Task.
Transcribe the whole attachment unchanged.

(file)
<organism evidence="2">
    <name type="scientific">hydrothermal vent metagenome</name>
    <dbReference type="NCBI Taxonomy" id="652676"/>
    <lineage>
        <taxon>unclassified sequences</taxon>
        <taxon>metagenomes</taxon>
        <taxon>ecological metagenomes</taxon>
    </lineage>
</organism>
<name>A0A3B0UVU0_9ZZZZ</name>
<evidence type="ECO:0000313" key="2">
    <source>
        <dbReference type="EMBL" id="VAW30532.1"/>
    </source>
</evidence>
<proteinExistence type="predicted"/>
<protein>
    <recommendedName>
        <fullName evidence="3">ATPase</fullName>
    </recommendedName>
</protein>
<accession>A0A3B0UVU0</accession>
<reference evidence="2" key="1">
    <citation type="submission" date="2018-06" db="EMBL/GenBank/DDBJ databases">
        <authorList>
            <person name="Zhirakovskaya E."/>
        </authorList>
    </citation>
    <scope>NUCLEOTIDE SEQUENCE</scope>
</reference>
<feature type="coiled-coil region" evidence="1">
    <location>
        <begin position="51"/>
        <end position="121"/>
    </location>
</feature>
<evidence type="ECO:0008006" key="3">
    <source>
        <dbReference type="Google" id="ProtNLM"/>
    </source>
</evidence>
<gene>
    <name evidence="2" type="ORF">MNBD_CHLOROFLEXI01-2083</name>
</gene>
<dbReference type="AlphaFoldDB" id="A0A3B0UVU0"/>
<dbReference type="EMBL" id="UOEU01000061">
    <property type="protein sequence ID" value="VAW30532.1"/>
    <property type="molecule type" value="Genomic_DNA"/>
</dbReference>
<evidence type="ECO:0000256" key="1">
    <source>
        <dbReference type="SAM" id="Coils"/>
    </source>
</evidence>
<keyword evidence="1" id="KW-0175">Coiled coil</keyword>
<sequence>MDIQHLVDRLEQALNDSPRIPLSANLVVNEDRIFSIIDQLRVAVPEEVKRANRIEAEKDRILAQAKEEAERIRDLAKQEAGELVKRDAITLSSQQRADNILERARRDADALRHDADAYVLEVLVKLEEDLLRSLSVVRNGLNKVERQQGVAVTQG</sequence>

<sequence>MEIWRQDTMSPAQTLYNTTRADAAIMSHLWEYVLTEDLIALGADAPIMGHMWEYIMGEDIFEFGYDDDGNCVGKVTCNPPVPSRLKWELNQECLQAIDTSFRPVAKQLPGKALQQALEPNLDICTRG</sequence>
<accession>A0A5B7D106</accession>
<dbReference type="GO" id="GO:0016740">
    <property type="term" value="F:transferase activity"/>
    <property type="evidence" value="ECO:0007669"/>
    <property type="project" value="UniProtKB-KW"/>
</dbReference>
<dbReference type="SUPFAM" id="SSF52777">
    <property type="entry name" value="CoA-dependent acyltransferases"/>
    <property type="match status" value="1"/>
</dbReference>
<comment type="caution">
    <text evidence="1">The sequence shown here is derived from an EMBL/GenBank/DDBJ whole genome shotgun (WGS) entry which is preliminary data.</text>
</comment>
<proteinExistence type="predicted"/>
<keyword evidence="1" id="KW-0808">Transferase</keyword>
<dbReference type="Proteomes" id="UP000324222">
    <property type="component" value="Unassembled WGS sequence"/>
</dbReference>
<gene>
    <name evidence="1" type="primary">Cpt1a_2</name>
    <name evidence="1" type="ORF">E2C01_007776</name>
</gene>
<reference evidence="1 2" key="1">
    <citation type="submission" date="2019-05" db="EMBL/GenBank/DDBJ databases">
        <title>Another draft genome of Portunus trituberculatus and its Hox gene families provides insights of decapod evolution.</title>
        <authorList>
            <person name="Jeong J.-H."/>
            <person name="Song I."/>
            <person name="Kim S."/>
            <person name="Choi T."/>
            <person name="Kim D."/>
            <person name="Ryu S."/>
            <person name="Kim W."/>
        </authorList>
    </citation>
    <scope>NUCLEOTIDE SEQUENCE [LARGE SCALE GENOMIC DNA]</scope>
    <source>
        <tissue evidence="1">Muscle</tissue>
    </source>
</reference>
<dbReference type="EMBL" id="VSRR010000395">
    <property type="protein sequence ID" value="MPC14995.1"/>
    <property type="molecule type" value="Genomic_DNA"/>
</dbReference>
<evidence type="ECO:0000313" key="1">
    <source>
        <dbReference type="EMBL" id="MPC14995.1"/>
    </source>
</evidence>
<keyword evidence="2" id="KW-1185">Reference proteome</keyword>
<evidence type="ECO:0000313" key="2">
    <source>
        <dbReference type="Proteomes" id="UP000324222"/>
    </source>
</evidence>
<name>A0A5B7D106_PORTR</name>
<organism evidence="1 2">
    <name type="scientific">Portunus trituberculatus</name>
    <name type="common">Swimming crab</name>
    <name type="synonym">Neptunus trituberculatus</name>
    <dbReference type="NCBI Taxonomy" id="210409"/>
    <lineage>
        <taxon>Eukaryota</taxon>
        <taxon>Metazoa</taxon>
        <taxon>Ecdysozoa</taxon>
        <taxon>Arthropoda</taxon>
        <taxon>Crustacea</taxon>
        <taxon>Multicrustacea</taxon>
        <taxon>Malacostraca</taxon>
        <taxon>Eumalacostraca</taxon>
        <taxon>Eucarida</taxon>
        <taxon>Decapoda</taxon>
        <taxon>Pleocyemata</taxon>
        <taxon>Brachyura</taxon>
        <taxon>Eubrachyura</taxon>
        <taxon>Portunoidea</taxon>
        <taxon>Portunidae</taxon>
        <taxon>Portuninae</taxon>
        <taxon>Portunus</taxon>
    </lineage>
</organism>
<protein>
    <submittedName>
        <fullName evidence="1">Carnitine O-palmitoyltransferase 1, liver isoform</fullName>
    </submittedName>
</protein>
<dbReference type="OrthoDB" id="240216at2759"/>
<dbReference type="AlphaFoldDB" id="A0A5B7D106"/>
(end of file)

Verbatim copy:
<organism evidence="2">
    <name type="scientific">hydrothermal vent metagenome</name>
    <dbReference type="NCBI Taxonomy" id="652676"/>
    <lineage>
        <taxon>unclassified sequences</taxon>
        <taxon>metagenomes</taxon>
        <taxon>ecological metagenomes</taxon>
    </lineage>
</organism>
<name>A0A3B0UVU0_9ZZZZ</name>
<evidence type="ECO:0000313" key="2">
    <source>
        <dbReference type="EMBL" id="VAW30532.1"/>
    </source>
</evidence>
<proteinExistence type="predicted"/>
<protein>
    <recommendedName>
        <fullName evidence="3">ATPase</fullName>
    </recommendedName>
</protein>
<accession>A0A3B0UVU0</accession>
<reference evidence="2" key="1">
    <citation type="submission" date="2018-06" db="EMBL/GenBank/DDBJ databases">
        <authorList>
            <person name="Zhirakovskaya E."/>
        </authorList>
    </citation>
    <scope>NUCLEOTIDE SEQUENCE</scope>
</reference>
<feature type="coiled-coil region" evidence="1">
    <location>
        <begin position="51"/>
        <end position="121"/>
    </location>
</feature>
<evidence type="ECO:0008006" key="3">
    <source>
        <dbReference type="Google" id="ProtNLM"/>
    </source>
</evidence>
<gene>
    <name evidence="2" type="ORF">MNBD_CHLOROFLEXI01-2083</name>
</gene>
<dbReference type="AlphaFoldDB" id="A0A3B0UVU0"/>
<dbReference type="EMBL" id="UOEU01000061">
    <property type="protein sequence ID" value="VAW30532.1"/>
    <property type="molecule type" value="Genomic_DNA"/>
</dbReference>
<evidence type="ECO:0000256" key="1">
    <source>
        <dbReference type="SAM" id="Coils"/>
    </source>
</evidence>
<keyword evidence="1" id="KW-0175">Coiled coil</keyword>
<sequence>MDIQHLVDRLEQALNDSPRIPLSANLVVNEDRIFSIIDQLRVAVPEEVKRANRIEAEKDRILAQAKEEAERIRDLAKQEAGELVKRDAITLSSQQRADNILERARRDADALRHDADAYVLEVLVKLEEDLLRSLSVVRNGLNKVERQQGVAVTQG</sequence>

<sequence>MEIWRQDTMSPAQTLYNTTRADAAIMSHLWEYVLTEDLIALGADAPIMGHMWEYIMGEDIFEFGYDDDGNCVGKVTCNPPVPSRLKWELNQECLQAIDTSFRPVAKQLPGKALQQALEPNLDICTRG</sequence>
<accession>A0A5B7D106</accession>
<dbReference type="GO" id="GO:0016740">
    <property type="term" value="F:transferase activity"/>
    <property type="evidence" value="ECO:0007669"/>
    <property type="project" value="UniProtKB-KW"/>
</dbReference>
<dbReference type="SUPFAM" id="SSF52777">
    <property type="entry name" value="CoA-dependent acyltransferases"/>
    <property type="match status" value="1"/>
</dbReference>
<comment type="caution">
    <text evidence="1">The sequence shown here is derived from an EMBL/GenBank/DDBJ whole genome shotgun (WGS) entry which is preliminary data.</text>
</comment>
<proteinExistence type="predicted"/>
<keyword evidence="1" id="KW-0808">Transferase</keyword>
<dbReference type="Proteomes" id="UP000324222">
    <property type="component" value="Unassembled WGS sequence"/>
</dbReference>
<gene>
    <name evidence="1" type="primary">Cpt1a_2</name>
    <name evidence="1" type="ORF">E2C01_007776</name>
</gene>
<reference evidence="1 2" key="1">
    <citation type="submission" date="2019-05" db="EMBL/GenBank/DDBJ databases">
        <title>Another draft genome of Portunus trituberculatus and its Hox gene families provides insights of decapod evolution.</title>
        <authorList>
            <person name="Jeong J.-H."/>
            <person name="Song I."/>
            <person name="Kim S."/>
            <person name="Choi T."/>
            <person name="Kim D."/>
            <person name="Ryu S."/>
            <person name="Kim W."/>
        </authorList>
    </citation>
    <scope>NUCLEOTIDE SEQUENCE [LARGE SCALE GENOMIC DNA]</scope>
    <source>
        <tissue evidence="1">Muscle</tissue>
    </source>
</reference>
<dbReference type="EMBL" id="VSRR010000395">
    <property type="protein sequence ID" value="MPC14995.1"/>
    <property type="molecule type" value="Genomic_DNA"/>
</dbReference>
<evidence type="ECO:0000313" key="1">
    <source>
        <dbReference type="EMBL" id="MPC14995.1"/>
    </source>
</evidence>
<keyword evidence="2" id="KW-1185">Reference proteome</keyword>
<evidence type="ECO:0000313" key="2">
    <source>
        <dbReference type="Proteomes" id="UP000324222"/>
    </source>
</evidence>
<name>A0A5B7D106_PORTR</name>
<organism evidence="1 2">
    <name type="scientific">Portunus trituberculatus</name>
    <name type="common">Swimming crab</name>
    <name type="synonym">Neptunus trituberculatus</name>
    <dbReference type="NCBI Taxonomy" id="210409"/>
    <lineage>
        <taxon>Eukaryota</taxon>
        <taxon>Metazoa</taxon>
        <taxon>Ecdysozoa</taxon>
        <taxon>Arthropoda</taxon>
        <taxon>Crustacea</taxon>
        <taxon>Multicrustacea</taxon>
        <taxon>Malacostraca</taxon>
        <taxon>Eumalacostraca</taxon>
        <taxon>Eucarida</taxon>
        <taxon>Decapoda</taxon>
        <taxon>Pleocyemata</taxon>
        <taxon>Brachyura</taxon>
        <taxon>Eubrachyura</taxon>
        <taxon>Portunoidea</taxon>
        <taxon>Portunidae</taxon>
        <taxon>Portuninae</taxon>
        <taxon>Portunus</taxon>
    </lineage>
</organism>
<protein>
    <submittedName>
        <fullName evidence="1">Carnitine O-palmitoyltransferase 1, liver isoform</fullName>
    </submittedName>
</protein>
<dbReference type="OrthoDB" id="240216at2759"/>
<dbReference type="AlphaFoldDB" id="A0A5B7D106"/>